Fire halts trains on NY's Long Island Rail Road, nation's largest commuter train system

Evening rush hour travelers on the nation's largest commuter railroad are dealing with more crowds and delays than usual following a late-morning fire in a New York City switching tower.

No injuries were reported in the minor electrical fire near a Long Island Rail Road station in Queens. The fire halted train service for four hours early Monday.

The railroad says it expects about 60 percent service for the evening commute. It says there are questions about Tuesday's commute.

Commuter Ann Christensen says she expects "a very crowded ride."

The system carries about 265,000 daily riders, including about 100,000 on a typical evening. Jamaica is a major transfer point for commuters going to or from Manhattan and Brooklyn and to various points on Long Island.

THIS IS A BREAKING NEWS UPDATE. Check back soon for further information. AP's earlier story is below.

NEW YORK (AP) — A fire in a Long Island Rail Road switching station knocked out train service for more than four hours Monday, leaving passengers on the nation's largest commuter rail line to contend with delays into the evening commute and possibly longer.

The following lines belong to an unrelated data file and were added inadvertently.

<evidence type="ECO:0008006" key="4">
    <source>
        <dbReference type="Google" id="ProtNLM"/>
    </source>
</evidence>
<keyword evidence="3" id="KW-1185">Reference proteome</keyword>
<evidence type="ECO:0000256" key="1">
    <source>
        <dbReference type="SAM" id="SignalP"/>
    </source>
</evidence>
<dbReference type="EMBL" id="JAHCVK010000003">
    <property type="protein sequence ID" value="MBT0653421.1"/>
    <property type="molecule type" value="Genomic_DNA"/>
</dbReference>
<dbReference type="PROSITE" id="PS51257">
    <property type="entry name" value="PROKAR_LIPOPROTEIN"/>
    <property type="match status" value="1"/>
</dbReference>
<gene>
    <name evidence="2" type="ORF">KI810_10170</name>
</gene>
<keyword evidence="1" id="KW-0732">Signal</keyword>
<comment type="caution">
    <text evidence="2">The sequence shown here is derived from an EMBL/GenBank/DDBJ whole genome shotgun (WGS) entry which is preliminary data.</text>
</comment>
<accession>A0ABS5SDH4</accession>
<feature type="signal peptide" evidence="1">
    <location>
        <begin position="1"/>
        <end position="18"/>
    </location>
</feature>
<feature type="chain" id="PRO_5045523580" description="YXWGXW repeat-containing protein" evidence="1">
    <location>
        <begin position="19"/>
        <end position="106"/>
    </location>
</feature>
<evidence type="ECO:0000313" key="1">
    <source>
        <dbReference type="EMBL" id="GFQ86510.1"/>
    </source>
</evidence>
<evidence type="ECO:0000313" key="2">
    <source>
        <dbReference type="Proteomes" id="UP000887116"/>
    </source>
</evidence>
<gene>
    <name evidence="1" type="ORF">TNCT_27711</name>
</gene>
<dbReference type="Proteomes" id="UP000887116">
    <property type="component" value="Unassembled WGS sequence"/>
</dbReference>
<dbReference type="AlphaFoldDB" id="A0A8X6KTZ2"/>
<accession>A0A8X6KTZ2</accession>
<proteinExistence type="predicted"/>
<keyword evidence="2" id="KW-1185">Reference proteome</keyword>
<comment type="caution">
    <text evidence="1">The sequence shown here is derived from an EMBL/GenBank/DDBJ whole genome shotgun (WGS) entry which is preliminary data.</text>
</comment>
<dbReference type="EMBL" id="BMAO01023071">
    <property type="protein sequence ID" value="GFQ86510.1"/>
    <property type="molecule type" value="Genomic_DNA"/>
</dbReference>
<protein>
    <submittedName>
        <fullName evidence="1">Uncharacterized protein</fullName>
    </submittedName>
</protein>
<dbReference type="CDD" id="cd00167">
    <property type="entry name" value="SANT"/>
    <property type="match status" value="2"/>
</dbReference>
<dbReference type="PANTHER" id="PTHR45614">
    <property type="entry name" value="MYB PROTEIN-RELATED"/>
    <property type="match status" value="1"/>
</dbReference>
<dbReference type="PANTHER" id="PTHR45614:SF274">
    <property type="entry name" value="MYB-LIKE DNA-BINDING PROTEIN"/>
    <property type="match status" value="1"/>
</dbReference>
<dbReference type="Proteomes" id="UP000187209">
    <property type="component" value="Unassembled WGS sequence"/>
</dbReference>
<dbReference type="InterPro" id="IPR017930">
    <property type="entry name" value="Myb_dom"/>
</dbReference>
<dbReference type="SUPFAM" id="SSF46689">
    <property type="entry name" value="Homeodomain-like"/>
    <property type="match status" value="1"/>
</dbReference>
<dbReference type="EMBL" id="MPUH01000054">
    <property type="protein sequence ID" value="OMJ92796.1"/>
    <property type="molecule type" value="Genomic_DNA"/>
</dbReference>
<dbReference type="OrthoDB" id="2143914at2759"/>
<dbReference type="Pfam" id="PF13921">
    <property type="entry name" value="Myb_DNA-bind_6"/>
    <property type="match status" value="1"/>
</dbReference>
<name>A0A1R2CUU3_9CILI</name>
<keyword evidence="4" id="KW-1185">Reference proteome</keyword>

The 11 a.m. fire happened near the Jamaica station in Queens, a major transfer point for commuters going to or from Manhattan and Brooklyn and to various locations across Long Island. Service was delayed for more than four hours. Limited service out of Penn Station in Manhattan resumed shortly after 3 p.m.

Ten of the railroad's 11 branches were affected. The lone line running without delays was between New York and Port Washington, because the branch does not go through Jamaica.

The commuter rail system carries about 265,000 daily riders.

LIRR President Helena Williams said the railroad would provide about 60 percent of its normal evening service Monday. The railroad was bypassing Jamaica, but trains were leaving Brooklyn and Penn Station.

LIRR spokesman Mike Charles said there were questions about Tuesday's commute.

"It's not an easy repair, and it may take more than overnight to fix it," he said.

Riders were offered the option of using New York City subways and buses with their LIRR tickets.